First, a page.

Great Gull Island sits between Plum and Little Gull Island's, just East of the North Fork. Since 1809 Little Gull Island possessed a lighthouse, with the most recent of the two being built in 1869. One of the early lighthouse keeper's was Frederick Chase. Chase used neighboring Great Gull island as a grazing ground for his cattle, however the island’s use would be far different by the end of the century.

In 1896 with the Spanish American War looming in the distance the military needed to secure the Long Island Sound from a foreign sea invasion. Great Gull Island offered a perfect strategic advantage because it sits at the entrance of the Sound. Therefore the US Military turned the island into a coastal fortification called Fort Michie. Gun emplacements and support buildings were constructed throughout the island. After the Spanish American War ended the base was continually expanded with new batteries being added.

Battery Palmer was built in 1900 and contained two 12-inch disappearing carriage guns. This means that upon firing the gun recoils back and downward. With a counterweight being used to pull it back into firing position. Under the gun emplacements are the batteries where the ammunition was stored. These batteries form an extensive network throughout the island. Battery Palmer is named after Colonel Innis Palmer who served in the Mexican and Civil Wars. Battery Palmer was later retrofitted with two rapid-fire antiaircraft guns. All the guns from the island were removed long ago but the batteries are still remain today. Directly behind Battery Palmer is a control building which was used for underwater mines. It was placed behind the battery for protection.

Battery Davis held a 16-inch disappearing carriage gun, the largest gun on the island. It fired 2,340-pound rounds a distance of 22 miles and could do so at a rate of one per minute. The counterweight used to hoist the gun back into place weighed 610,000 pounds. The ammunition was loaded into the battery’s magazines (storage areas) from a wharf, via a standard gauge railway. Inside the battery an overhead rail system moved the shells onto a cart. From there the shell would be taken to the loading platform and shoved into the guns breech. Interestingly an old rotted Ford sits inside the battery. As attack by air became more of a threat, Battery Davis was fitted with an aircraft spotting station, which became antiquated with the invention of radar.

Other batteries on Great Gull contained smaller pedestal mounted guns. The pedestal allowed for the accurate tracking of faster ships such as mine sweepers and destroyers. Ships would be spotted from towers and their exact position calculated through triangulation performed in a calculating room. The coordinates were then communicated to the guns for precise aiming and firing. These watch towers are called fire control towers.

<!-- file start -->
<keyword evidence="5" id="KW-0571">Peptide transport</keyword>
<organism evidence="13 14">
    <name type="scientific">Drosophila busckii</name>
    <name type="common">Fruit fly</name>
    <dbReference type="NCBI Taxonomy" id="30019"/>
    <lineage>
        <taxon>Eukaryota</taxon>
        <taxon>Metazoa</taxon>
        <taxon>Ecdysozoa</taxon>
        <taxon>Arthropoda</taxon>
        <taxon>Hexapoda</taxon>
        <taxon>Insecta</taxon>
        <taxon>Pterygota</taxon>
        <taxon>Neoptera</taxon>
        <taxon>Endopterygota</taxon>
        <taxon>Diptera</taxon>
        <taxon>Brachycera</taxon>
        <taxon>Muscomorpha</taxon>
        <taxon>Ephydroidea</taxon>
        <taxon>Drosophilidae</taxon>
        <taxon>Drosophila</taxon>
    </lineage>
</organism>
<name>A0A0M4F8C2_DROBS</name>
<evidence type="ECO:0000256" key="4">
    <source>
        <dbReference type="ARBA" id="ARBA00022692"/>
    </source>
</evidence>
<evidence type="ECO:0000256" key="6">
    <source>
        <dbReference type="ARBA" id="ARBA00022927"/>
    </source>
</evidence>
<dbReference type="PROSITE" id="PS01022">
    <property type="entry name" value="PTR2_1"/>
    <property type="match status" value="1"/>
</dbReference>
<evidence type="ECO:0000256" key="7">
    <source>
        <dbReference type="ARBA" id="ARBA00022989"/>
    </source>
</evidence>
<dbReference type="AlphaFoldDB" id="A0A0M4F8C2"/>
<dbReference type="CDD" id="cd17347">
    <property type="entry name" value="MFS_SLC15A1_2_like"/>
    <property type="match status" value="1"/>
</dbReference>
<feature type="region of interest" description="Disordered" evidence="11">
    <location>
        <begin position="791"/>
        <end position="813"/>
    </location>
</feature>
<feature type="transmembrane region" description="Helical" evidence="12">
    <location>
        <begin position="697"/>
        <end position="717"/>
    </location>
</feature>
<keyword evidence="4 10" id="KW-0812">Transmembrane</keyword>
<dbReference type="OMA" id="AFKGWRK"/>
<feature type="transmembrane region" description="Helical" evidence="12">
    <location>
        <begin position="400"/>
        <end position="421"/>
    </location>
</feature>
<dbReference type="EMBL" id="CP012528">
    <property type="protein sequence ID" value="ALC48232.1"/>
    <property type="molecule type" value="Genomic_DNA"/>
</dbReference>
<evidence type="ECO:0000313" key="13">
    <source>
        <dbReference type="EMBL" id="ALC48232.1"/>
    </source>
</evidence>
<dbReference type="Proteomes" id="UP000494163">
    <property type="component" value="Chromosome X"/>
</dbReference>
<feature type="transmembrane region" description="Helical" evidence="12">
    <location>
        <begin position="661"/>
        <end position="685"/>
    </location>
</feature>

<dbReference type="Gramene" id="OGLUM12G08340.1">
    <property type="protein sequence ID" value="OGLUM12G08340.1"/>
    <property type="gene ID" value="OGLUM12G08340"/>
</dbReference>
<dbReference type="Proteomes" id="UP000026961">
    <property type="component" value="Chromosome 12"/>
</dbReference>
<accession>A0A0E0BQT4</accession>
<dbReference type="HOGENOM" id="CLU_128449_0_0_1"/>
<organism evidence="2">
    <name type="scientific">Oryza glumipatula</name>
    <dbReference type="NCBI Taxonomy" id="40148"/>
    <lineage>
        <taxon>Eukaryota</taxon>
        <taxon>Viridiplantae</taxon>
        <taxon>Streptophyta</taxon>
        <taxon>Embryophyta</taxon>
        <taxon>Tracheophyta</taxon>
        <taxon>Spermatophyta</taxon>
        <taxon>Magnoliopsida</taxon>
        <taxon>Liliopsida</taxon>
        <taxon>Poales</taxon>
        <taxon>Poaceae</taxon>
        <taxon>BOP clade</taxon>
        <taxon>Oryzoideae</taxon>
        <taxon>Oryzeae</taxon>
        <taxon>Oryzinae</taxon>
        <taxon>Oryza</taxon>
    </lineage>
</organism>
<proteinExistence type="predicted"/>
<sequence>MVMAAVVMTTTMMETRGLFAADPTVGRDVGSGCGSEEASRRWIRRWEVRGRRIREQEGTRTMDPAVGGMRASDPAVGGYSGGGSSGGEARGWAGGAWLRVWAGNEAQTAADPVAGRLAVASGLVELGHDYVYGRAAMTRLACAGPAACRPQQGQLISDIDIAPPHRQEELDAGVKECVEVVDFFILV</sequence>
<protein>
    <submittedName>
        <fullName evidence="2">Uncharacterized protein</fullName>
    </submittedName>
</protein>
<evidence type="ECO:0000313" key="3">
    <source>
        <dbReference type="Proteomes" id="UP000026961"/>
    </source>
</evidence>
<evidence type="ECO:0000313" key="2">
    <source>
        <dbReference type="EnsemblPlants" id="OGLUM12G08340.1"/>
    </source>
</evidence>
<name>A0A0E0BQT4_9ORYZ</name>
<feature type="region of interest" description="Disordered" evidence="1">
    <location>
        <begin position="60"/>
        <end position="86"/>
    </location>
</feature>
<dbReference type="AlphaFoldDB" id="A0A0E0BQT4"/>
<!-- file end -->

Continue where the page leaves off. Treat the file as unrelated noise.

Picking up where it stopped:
Since 1966 the island has been owned and managed by the Museum of Natural History. Their ornithologists are engaged in the study and preservation of Terns, a migratory seabird. Every year museum faculty spends the spring and summer living on the island. They sleep in the unused military structures and use the mine control building as a kitchen.

b_300_300_16777215_00_images_liruins_stories_John_GreatGull_michie-20-JMK-Davis_ramming.jpg

Loading the 16" gun (Battery Davis).

b_300_300_16777215_00_images_liruins_stories_John_GreatGull_michie-21-JMK-Davis-firing.jpg

Firing the 16" gun (Battery Davis)

b_300_60_16777215_00_images_liruins_stories_John_GreatGull_pit.jpg

Battery Davis' loading platform in 2006

b_300_300_16777215_00_images_liruins_stories_John_GreatGull_Gull-Island-131.jpg

A Vintage Ford rots inside Battery Davis

b_300_300_16777215_00_images_liruins_stories_John_GreatGull_Gull-Island-291.jpg

Tool storage area inside Battery Davis.

b_300_300_16777215_00_images_liruins_stories_John_GreatGull_Gull-Island-320.jpg

This room in one of the batteries is believed to have been used as a brig. Notice the tally marks chalked on the wall.

b_300_300_16777215_00_images_liruins_stories_John_GreatGull_Gull-Island-228.jpg


 
b_400_400_16777215_00_images_liruins_stories_John_GreatGull_Gull-Island-238.jpg
 
Inside a Fort Michie battery.
       
 
b_400_400_16777215_00_images_liruins_stories_John_GreatGull_Gull-Island-024.jpg
 
Battery Palmer seen from a fire control tower.
       
   
b_400_400_16777215_00_images_liruins_stories_John_GreatGull_Gull-Island-015.jpg
 
   
Fire control tower.
 
       
 
b_400_400_16777215_00_images_liruins_stories_John_GreatGull_map.jpg
 
Click map to make it bigger.
       
 
b_400_400_16777215_00_images_liruins_stories_John_GreatGull_Gull-Island-211.jpg
 
Tracks going into Battery Davis
       
   
b_400_400_16777215_00_images_liruins_stories_John_GreatGull_Gull-Island-190.jpg
 
   
Overhead rails for bringing shells to the loading platform.
 
       
  b_400_400_16777215_00_images_liruins_stories_John_GreatGull_Gull-Island-011.jpg
 
Pedestal for a 6" gun.
       
  b_400_400_16777215_00_images_liruins_stories_John_GreatGull_Gull-Island-194.jpg
 
Anti-aircraft spotting tower. These were used prior to the invention of radar.
       

Comments (1)

    On my site <a href="http://www.Proessaywriting.com">http://www.Proessaywriting.com</a> you can see my work and my friends work. Do not hesitate to re-read. There are a lot of interesting and useful.

Cancel or

Joomla Template: from JoomlaShack